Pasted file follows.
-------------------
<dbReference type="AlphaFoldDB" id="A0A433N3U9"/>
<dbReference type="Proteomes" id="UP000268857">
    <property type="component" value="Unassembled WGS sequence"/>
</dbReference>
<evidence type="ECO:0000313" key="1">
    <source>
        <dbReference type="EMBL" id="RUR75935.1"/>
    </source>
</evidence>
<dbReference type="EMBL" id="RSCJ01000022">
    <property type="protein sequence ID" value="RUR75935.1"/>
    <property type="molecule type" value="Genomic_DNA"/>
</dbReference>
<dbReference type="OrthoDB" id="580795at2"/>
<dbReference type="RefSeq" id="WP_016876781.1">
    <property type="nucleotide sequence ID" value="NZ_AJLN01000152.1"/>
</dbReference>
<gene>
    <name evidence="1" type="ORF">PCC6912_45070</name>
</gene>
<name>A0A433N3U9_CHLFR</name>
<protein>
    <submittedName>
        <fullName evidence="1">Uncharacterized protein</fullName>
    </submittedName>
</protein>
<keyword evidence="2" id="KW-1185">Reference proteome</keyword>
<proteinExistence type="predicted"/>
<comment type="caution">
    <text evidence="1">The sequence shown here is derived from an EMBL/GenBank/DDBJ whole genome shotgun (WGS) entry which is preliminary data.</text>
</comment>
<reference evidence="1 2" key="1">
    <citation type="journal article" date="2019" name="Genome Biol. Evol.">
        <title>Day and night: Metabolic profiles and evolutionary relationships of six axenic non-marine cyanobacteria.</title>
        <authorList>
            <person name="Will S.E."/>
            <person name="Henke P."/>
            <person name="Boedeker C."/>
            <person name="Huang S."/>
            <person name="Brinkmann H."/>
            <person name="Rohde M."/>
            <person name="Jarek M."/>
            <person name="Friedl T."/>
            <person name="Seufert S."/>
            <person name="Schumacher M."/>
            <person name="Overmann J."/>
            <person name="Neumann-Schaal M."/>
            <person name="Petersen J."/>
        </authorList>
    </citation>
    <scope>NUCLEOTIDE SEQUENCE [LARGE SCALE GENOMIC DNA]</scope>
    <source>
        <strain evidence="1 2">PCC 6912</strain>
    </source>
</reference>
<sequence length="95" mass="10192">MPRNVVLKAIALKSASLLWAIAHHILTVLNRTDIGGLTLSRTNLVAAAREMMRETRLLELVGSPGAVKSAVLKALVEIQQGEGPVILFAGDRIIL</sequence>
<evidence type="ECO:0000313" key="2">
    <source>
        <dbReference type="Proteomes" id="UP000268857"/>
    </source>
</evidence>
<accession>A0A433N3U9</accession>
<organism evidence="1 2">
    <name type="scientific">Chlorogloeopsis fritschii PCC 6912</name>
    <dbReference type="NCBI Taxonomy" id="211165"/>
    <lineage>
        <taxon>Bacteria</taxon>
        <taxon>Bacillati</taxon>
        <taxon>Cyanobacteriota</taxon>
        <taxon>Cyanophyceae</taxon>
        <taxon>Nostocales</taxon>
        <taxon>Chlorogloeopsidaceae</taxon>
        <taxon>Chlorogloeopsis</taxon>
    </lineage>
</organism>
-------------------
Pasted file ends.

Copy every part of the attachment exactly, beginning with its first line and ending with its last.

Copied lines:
<dbReference type="AlphaFoldDB" id="A0A433N3U9"/>
<dbReference type="Proteomes" id="UP000268857">
    <property type="component" value="Unassembled WGS sequence"/>
</dbReference>
<evidence type="ECO:0000313" key="1">
    <source>
        <dbReference type="EMBL" id="RUR75935.1"/>
    </source>
</evidence>
<dbReference type="EMBL" id="RSCJ01000022">
    <property type="protein sequence ID" value="RUR75935.1"/>
    <property type="molecule type" value="Genomic_DNA"/>
</dbReference>
<dbReference type="OrthoDB" id="580795at2"/>
<dbReference type="RefSeq" id="WP_016876781.1">
    <property type="nucleotide sequence ID" value="NZ_AJLN01000152.1"/>
</dbReference>
<gene>
    <name evidence="1" type="ORF">PCC6912_45070</name>
</gene>
<name>A0A433N3U9_CHLFR</name>
<protein>
    <submittedName>
        <fullName evidence="1">Uncharacterized protein</fullName>
    </submittedName>
</protein>
<keyword evidence="2" id="KW-1185">Reference proteome</keyword>
<proteinExistence type="predicted"/>
<comment type="caution">
    <text evidence="1">The sequence shown here is derived from an EMBL/GenBank/DDBJ whole genome shotgun (WGS) entry which is preliminary data.</text>
</comment>
<reference evidence="1 2" key="1">
    <citation type="journal article" date="2019" name="Genome Biol. Evol.">
        <title>Day and night: Metabolic profiles and evolutionary relationships of six axenic non-marine cyanobacteria.</title>
        <authorList>
            <person name="Will S.E."/>
            <person name="Henke P."/>
            <person name="Boedeker C."/>
            <person name="Huang S."/>
            <person name="Brinkmann H."/>
            <person name="Rohde M."/>
            <person name="Jarek M."/>
            <person name="Friedl T."/>
            <person name="Seufert S."/>
            <person name="Schumacher M."/>
            <person name="Overmann J."/>
            <person name="Neumann-Schaal M."/>
            <person name="Petersen J."/>
        </authorList>
    </citation>
    <scope>NUCLEOTIDE SEQUENCE [LARGE SCALE GENOMIC DNA]</scope>
    <source>
        <strain evidence="1 2">PCC 6912</strain>
    </source>
</reference>
<sequence length="95" mass="10192">MPRNVVLKAIALKSASLLWAIAHHILTVLNRTDIGGLTLSRTNLVAAAREMMRETRLLELVGSPGAVKSAVLKALVEIQQGEGPVILFAGDRIIL</sequence>
<evidence type="ECO:0000313" key="2">
    <source>
        <dbReference type="Proteomes" id="UP000268857"/>
    </source>
</evidence>
<accession>A0A433N3U9</accession>
<organism evidence="1 2">
    <name type="scientific">Chlorogloeopsis fritschii PCC 6912</name>
    <dbReference type="NCBI Taxonomy" id="211165"/>
    <lineage>
        <taxon>Bacteria</taxon>
        <taxon>Bacillati</taxon>
        <taxon>Cyanobacteriota</taxon>
        <taxon>Cyanophyceae</taxon>
        <taxon>Nostocales</taxon>
        <taxon>Chlorogloeopsidaceae</taxon>
        <taxon>Chlorogloeopsis</taxon>
    </lineage>
</organism>